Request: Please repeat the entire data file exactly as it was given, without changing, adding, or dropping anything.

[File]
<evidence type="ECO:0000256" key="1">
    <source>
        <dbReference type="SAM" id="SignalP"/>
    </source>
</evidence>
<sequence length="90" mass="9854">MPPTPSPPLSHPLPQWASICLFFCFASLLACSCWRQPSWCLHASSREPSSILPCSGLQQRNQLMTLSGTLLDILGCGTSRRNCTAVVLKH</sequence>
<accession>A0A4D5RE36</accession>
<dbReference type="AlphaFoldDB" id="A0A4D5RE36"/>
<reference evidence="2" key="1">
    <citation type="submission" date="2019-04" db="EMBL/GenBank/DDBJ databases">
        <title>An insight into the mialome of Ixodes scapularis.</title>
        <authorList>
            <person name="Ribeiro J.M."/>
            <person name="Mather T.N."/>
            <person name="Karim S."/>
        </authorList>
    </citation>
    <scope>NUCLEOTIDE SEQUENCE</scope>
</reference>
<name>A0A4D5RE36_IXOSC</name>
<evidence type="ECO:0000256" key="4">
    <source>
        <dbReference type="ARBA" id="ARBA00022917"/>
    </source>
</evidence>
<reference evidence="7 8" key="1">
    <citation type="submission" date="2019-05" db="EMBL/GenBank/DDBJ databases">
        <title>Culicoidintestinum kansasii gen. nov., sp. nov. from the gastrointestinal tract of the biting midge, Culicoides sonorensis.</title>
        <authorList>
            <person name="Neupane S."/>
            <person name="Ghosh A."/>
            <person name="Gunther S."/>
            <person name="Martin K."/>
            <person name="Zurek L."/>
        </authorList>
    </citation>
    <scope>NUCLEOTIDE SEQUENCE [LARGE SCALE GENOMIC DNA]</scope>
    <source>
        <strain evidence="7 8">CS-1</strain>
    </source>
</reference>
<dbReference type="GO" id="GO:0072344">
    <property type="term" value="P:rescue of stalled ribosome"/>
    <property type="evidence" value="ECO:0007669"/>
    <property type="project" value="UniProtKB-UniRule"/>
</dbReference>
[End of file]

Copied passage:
<evidence type="ECO:0000256" key="1">
    <source>
        <dbReference type="SAM" id="SignalP"/>
    </source>
</evidence>
<sequence length="90" mass="9854">MPPTPSPPLSHPLPQWASICLFFCFASLLACSCWRQPSWCLHASSREPSSILPCSGLQQRNQLMTLSGTLLDILGCGTSRRNCTAVVLKH</sequence>
<accession>A0A4D5RE36</accession>
<dbReference type="AlphaFoldDB" id="A0A4D5RE36"/>
<reference evidence="2" key="1">
    <citation type="submission" date="2019-04" db="EMBL/GenBank/DDBJ databases">
        <title>An insight into the mialome of Ixodes scapularis.</title>
        <authorList>
            <person name="Ribeiro J.M."/>
            <person name="Mather T.N."/>
            <person name="Karim S."/>
        </authorList>
    </citation>
    <scope>NUCLEOTIDE SEQUENCE</scope>
</reference>
<name>A0A4D5RE36_IXOSC</name>
<evidence type="ECO:0000256" key="4">
    <source>
        <dbReference type="ARBA" id="ARBA00022917"/>
    </source>
</evidence>
<reference evidence="7 8" key="1">
    <citation type="submission" date="2019-05" db="EMBL/GenBank/DDBJ databases">
        <title>Culicoidintestinum kansasii gen. nov., sp. nov. from the gastrointestinal tract of the biting midge, Culicoides sonorensis.</title>
        <authorList>
            <person name="Neupane S."/>
            <person name="Ghosh A."/>
            <person name="Gunther S."/>
            <person name="Martin K."/>
            <person name="Zurek L."/>
        </authorList>
    </citation>
    <scope>NUCLEOTIDE SEQUENCE [LARGE SCALE GENOMIC DNA]</scope>
    <source>
        <strain evidence="7 8">CS-1</strain>
    </source>
</reference>
<dbReference type="GO" id="GO:0072344">
    <property type="term" value="P:rescue of stalled ribosome"/>
    <property type="evidence" value="ECO:0007669"/>
    <property type="project" value="UniProtKB-UniRule"/>
</dbReference>